Meg Hannan - Rag Sky Art Studio - Handcrafted Jewelry
Fabric Jewels

 

 
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Fabric Jewels - Colorful lightweight fiber millefiori jewelry

Vibrant & Unique Handmade Fabric Jewelry
By Meg Hannan

Using processes of her own invention, Meg Hannan creates lightweight, original jewelry out of fabric and fiber. Hand dying many of the textiles first, she then rolls the fabric and cords with a liquid glue, and when dry, slices them cross section, thus creating vividly beautiful fiber millefiori. Rich with color and intricately detailed, she transforms her imaginative textile art into wearable art, making earrings, pins and pendants that are truly FABRIC JEWELS! Luscious bead embellishments add movement to the handcrafted jewelry design of many of them, further enhancing their texture and depth.


FABRIC JEWELS PROCESS

The Birth Of Fabric Jewels

Back in 1986, when I decided to cut into a small bit of fabric I had rolled with glue, I took one look at the cross-section end of the roll and thought "WOW, there's a world in there and I want to go!" I never imagined then just where it would lead.

The Demo-Rollie Tells The Tale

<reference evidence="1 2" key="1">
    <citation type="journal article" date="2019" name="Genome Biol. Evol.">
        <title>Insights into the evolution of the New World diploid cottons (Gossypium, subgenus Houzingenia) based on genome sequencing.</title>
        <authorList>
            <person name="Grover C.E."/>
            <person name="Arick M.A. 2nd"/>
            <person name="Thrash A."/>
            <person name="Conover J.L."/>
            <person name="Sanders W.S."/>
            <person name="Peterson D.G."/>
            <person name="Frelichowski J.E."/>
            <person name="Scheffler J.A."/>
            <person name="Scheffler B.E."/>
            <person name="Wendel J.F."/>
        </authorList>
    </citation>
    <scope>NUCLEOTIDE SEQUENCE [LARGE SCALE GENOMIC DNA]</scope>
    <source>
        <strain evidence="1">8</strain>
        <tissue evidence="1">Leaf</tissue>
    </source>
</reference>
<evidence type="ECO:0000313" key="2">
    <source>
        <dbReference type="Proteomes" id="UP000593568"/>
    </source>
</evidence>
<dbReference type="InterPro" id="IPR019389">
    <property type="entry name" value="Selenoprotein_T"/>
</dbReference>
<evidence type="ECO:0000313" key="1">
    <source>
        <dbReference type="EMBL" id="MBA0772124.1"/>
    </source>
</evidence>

Simple in concept, but challenging in execution, my fabric jewelry process has evolved over 25 years.

 

Fabric Rollie - Fabric Jewels Process - Here is a demo-rollie showing how it all starts

I start with fabric and fibers some of which I first hand dye.

Fabric Rollie - Fabric Jewels Process - Here is a demo-rollie showing how it all starts

I saturate the textiles with liquid glue, then roll them together.


Fabric Rollie - Fabric Jewels Process - Here is a demo-rollie showing how it all starts

The glue hardens when dry, and I then slice the roll cross-section,

Fabric Rollie - Fabric Jewels Process - Here is a demo-rollie showing how it all starts

thus creating FABRIC JEWELS!



COLOR AND WHAT'S IN PLAY

I'm a painter at heart, and in creating this jewelry I am also making little paintings. Color is the juice. When I dye some of the fabrics and cords, I don't fully rinse them, allowing the dye to runoff onto the other fabrics they're used with. I use these essential dyed elements sparingly, as they can overtake and darken a whole roll. When it goes just right, there's a watercolor glow.

I'm tuned to the interplay of color and texture that each bit of fabric brings and how the line of it will travel inside this tiny framed world. I work intentionally with placement of the fabrics and cords and on creating the shape I desire. In this curious language, a story emerges about how energy flows and what gives it fuel. I watch the lines open up into a feeling of motion or sometimes sit still without breath.

I have a sense of it and a certain amount of control, but the wild part speaks too. It can be an elusive process, with a multitude of variables. It surprises, challenges and charms me in that. It pulls me forward with my little victories and failures, as it calls me to focus and remains part without rule.

 

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